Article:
If anyone can minimize distractions, and in the process block out the pressure of being on top of the Bowl Championship Series standings, it is veteran coach Bill Snyder.
The Kansas State coach has long privatized information regarding his teams — everything that flows in and flows out. The Wildcats, in particular this 10-0 group, are conditioned to accept those policies, even in this age of social networking.
“We try to stay out of the media, stay out of the Twitter,”‘ said running back Angelo Pease. “It can interfere with where we’re trying to get to, so we try to stay out of all that.”
One recent exception — Sports Illustrated cover boy Collin Klein, an unexpected Heisman candidate and the unquestioned leader of the nation’s No. 1-ranked team.
As the Klein snapshot reveals, the Wildcats don’t seem to be worried about sending Klein to Broadway, and instead keeping in tune with life in Manhattan, Kansas, which is what got the Wildcats to this point.
The Wildcats said after Saturday’s wiin at TCU that they did not learn of Alabama’s loss to Texas A&M until after the game. That result bumped Alabama from the top BCS spot and created an opening for Kansas State, which took over the lead with two games remaining. Their first is Saturday at Baylor, a primetime TV game that will be an unveiling for many fans yet to find time to get to know Kansas State.
“I’m honored and pleased that we are, but the day hasn’t been any different and yesterday wasn’t any different, either,” Snyder said as preparation began for the game against Baylor, which has just one conference win and is ninth in the Big 12.
The Bears’ record, however, almost makes the matchup a trap game for the Wildcats. Texas, a team Kansas State plays in Manhattan on Dec. 1, is considered the more dangerous challenge potentially blocking the Wildcats’ path to the national championship game.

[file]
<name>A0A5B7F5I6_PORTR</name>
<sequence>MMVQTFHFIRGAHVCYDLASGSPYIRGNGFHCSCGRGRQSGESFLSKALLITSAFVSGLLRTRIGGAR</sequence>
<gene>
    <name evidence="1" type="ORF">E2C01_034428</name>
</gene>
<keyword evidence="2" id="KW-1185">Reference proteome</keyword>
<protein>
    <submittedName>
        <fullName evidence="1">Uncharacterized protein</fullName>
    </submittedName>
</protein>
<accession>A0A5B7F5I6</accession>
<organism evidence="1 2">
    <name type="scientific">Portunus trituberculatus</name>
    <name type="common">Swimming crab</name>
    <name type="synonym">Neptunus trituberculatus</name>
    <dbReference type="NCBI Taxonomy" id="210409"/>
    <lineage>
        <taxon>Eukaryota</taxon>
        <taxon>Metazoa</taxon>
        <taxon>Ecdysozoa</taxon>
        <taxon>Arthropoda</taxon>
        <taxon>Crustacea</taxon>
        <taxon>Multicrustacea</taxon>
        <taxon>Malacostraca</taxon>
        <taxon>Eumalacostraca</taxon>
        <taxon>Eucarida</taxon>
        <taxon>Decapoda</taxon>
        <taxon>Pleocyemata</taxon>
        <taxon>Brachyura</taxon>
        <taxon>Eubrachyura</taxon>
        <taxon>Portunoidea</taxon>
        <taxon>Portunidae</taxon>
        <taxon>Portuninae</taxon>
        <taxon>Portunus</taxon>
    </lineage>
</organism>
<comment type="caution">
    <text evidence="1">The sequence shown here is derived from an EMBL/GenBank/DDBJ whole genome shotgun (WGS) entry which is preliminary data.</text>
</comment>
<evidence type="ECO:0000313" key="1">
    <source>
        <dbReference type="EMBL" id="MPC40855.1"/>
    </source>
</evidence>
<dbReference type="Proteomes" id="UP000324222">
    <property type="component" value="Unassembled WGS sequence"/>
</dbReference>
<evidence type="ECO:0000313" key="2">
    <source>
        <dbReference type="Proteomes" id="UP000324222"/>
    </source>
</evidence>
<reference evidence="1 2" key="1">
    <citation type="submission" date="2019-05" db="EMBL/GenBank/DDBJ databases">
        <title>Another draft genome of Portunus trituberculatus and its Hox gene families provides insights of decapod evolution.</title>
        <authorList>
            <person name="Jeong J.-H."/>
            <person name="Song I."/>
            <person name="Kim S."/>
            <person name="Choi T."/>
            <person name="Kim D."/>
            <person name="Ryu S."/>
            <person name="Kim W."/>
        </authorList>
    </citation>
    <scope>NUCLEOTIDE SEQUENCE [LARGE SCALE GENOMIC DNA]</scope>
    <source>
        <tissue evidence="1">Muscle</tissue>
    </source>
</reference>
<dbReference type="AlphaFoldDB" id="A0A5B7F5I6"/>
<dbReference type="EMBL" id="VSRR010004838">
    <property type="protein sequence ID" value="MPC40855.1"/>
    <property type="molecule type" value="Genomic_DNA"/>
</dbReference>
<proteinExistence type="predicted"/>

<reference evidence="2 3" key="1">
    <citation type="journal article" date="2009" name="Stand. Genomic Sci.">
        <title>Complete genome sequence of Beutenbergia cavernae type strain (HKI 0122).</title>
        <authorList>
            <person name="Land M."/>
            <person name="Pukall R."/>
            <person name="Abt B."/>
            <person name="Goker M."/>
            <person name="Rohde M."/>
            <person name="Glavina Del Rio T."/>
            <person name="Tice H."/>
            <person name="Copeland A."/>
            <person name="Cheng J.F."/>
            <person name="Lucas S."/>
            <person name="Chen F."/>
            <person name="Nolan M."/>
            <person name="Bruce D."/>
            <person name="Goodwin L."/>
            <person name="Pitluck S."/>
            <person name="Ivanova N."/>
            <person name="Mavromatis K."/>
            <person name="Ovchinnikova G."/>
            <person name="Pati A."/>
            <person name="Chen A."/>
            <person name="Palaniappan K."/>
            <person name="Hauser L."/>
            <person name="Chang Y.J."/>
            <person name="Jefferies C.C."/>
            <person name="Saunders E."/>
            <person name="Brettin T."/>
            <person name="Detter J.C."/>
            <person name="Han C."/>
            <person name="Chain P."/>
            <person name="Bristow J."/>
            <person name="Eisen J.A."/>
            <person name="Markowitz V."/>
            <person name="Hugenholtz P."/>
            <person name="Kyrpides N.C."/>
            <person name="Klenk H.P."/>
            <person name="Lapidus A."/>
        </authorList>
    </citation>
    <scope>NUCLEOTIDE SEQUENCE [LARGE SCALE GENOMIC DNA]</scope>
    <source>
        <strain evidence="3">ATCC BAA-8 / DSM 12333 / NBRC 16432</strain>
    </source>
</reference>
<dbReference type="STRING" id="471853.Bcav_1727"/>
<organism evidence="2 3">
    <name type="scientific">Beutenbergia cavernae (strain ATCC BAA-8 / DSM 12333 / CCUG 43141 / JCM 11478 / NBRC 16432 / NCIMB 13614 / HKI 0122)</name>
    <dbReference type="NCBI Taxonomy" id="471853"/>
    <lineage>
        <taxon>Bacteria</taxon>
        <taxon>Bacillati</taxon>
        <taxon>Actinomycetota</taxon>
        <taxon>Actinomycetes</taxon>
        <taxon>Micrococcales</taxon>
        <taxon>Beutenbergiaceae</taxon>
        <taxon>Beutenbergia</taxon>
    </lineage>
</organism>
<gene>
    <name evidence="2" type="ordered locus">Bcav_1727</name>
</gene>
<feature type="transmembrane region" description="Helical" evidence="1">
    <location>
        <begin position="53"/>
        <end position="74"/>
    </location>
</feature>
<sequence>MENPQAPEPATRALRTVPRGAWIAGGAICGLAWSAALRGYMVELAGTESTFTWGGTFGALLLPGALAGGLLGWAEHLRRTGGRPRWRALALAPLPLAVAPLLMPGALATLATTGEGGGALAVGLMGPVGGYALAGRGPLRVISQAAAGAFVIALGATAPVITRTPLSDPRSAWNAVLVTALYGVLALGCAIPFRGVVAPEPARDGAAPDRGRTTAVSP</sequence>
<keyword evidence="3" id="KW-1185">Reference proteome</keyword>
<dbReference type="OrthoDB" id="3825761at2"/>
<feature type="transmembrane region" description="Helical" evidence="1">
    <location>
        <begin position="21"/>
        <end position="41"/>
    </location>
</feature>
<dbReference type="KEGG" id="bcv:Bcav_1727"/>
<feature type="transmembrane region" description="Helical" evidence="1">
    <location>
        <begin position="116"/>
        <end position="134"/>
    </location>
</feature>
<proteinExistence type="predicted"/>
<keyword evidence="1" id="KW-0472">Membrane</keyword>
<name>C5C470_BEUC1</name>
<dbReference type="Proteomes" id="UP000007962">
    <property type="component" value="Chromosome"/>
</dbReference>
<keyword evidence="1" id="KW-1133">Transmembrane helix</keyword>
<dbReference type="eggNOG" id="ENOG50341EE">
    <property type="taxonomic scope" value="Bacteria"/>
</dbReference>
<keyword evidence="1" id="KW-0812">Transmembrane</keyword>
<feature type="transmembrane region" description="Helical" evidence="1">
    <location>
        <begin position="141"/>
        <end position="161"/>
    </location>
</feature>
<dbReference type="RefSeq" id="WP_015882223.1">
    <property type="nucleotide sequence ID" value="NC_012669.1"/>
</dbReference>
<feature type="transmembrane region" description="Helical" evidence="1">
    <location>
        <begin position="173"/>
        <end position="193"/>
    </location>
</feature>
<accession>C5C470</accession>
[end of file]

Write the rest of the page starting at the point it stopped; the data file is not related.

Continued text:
Yet that is precisely the kind of thinking Snyder tries to suppress.
“It’s not anything we’re paying a lot of attention to, just honored to, just honored to be there,” Snyder said of the BCS perch. “Hopefully, nothing is changing. We like to be as consistent as we possibly can.”
Some concerns emerged from the win at TCU.
The Wildcats were held to season lows of 260 yards and 12 first downs, settling for three field goals as Klein had trouble getting the offense jump started.
Klein, who left a Nov. 3 win against Oklahoma State early in the second half with an apparent hand injury, did fire a first-quarter bomb to wide receiver Chris Harper and also scored on a 34-yard keeper early in the third quarter. Klein was hounded by a tenacious TCU defensive front, which may have offered a blueprint on defending the Heisman Trophy hopeful.
To get past TCU, the Wildcats had to win a game with their defensive might. That unit responded by pitching a shutout through the half-way mark of the final period. Defensive end Meshak Williams was especially impressive, giving Kansas State a disruptive presence on the edge.
As much as those developments will be harped on and fine-tuned in practice, the bigger question is one Snyder wants to avoid. Can the Wildcats withstand the pressure of being tops in the BCS for the first time in their history? They have seniors such as Klein and linebacker Arthur Brown, whose measured, heady leadership is suited for handling the situation.
“Nothing changes,” Brown said. “We just have to continue with what we’ve done and that is to prepare as well as we can. Coaches are always on us to do that.”